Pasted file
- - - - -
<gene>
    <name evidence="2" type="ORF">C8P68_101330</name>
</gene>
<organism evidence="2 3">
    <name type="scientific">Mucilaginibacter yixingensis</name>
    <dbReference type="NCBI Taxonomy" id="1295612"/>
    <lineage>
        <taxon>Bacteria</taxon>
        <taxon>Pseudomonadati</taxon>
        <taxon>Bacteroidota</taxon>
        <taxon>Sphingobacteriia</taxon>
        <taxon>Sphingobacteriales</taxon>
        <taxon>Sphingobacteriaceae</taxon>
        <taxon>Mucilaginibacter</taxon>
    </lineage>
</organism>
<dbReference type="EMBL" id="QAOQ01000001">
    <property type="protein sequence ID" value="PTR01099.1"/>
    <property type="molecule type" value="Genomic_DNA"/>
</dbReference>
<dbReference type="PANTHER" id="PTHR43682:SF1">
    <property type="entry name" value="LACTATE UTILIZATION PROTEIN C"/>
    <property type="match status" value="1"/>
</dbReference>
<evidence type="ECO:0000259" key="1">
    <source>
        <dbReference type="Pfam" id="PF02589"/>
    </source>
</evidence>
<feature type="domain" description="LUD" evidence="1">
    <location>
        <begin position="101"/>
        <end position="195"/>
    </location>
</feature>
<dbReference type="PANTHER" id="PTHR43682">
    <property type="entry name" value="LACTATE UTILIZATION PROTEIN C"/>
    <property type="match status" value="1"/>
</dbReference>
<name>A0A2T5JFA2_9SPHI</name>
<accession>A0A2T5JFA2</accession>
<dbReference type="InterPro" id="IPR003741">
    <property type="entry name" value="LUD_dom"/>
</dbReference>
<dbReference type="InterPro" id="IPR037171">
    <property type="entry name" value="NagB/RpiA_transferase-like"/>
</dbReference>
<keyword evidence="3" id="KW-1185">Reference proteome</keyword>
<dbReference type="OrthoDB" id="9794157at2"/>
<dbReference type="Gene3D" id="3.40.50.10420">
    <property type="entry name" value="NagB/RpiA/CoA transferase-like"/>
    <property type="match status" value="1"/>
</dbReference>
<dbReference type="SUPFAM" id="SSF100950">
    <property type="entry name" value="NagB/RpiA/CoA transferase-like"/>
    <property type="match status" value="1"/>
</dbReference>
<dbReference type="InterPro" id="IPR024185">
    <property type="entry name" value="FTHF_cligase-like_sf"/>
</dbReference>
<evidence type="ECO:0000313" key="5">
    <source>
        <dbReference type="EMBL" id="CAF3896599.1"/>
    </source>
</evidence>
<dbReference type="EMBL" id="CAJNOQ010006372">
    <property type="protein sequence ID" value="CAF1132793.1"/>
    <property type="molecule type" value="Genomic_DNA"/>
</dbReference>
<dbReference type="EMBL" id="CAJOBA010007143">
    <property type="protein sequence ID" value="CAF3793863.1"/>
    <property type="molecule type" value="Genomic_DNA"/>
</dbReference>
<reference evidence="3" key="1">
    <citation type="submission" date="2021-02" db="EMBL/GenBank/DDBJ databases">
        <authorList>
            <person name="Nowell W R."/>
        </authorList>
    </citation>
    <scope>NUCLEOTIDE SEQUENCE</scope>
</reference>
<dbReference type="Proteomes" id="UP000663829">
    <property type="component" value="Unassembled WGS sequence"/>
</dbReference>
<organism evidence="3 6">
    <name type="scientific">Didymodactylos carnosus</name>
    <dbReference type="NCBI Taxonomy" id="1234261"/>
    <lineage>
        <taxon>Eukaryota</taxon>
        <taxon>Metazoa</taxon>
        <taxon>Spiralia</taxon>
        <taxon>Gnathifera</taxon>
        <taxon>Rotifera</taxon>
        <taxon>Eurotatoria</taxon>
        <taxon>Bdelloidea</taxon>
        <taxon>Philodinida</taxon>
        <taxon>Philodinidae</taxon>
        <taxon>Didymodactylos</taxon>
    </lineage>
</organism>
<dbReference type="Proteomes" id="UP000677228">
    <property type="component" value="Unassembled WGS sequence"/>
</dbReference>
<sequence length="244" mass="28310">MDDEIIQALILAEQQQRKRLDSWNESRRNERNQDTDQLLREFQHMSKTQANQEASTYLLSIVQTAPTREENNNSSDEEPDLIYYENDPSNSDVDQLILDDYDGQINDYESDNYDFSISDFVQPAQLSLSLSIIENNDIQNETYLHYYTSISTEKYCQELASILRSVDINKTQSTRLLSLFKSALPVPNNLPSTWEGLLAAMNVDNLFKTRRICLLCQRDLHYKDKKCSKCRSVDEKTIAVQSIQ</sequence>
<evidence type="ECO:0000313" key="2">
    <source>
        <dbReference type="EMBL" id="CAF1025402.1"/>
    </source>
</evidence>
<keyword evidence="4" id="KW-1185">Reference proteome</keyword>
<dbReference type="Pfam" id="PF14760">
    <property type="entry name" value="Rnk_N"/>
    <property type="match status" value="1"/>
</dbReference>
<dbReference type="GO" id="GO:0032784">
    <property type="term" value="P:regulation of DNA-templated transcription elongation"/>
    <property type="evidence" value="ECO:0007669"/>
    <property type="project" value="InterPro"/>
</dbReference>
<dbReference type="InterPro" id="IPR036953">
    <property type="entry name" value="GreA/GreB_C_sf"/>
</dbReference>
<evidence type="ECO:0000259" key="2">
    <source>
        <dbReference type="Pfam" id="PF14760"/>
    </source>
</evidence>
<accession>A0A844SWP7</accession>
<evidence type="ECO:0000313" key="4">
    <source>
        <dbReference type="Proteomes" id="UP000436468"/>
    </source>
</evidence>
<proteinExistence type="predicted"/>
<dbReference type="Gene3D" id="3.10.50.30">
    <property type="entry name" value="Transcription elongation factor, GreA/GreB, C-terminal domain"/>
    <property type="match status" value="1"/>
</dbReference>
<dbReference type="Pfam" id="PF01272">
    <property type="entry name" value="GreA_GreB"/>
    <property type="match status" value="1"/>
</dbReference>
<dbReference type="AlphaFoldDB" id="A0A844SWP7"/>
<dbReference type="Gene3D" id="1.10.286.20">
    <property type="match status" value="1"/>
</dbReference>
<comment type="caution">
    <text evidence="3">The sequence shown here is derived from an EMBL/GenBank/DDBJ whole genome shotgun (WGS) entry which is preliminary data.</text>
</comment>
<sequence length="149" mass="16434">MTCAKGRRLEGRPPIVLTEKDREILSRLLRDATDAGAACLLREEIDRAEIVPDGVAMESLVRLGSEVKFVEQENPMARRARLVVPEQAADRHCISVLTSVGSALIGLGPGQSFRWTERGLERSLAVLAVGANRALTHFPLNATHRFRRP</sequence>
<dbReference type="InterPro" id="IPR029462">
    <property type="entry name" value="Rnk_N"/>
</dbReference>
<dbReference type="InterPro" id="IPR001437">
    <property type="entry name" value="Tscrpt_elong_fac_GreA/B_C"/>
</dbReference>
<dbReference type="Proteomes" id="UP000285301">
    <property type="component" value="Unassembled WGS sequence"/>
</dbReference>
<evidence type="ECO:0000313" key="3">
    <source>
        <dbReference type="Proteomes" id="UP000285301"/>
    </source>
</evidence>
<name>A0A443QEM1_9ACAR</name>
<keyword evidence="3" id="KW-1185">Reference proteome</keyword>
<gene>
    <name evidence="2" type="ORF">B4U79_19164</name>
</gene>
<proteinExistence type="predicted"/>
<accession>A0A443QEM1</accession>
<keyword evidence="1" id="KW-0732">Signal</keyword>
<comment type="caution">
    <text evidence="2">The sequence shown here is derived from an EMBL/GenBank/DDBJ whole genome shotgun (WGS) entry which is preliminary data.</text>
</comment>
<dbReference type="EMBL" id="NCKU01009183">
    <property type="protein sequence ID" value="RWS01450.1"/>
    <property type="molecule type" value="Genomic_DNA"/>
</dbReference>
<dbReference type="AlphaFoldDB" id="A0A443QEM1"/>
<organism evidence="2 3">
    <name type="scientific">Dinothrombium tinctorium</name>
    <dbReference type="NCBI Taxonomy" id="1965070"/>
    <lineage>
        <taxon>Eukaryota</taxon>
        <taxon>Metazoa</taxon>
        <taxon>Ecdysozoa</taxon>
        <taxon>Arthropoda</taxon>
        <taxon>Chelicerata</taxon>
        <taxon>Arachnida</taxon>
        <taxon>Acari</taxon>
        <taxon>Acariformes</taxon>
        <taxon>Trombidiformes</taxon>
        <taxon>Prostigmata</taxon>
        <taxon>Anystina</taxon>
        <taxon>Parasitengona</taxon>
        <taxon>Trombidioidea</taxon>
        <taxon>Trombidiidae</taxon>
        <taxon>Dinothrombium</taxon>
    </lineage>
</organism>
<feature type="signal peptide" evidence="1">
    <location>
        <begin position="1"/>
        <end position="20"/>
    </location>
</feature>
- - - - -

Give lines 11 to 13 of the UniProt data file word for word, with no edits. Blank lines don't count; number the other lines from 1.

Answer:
        <taxon>Sphingobacteriia</taxon>
        <taxon>Sphingobacteriales</taxon>
        <taxon>Sphingobacteriaceae</taxon>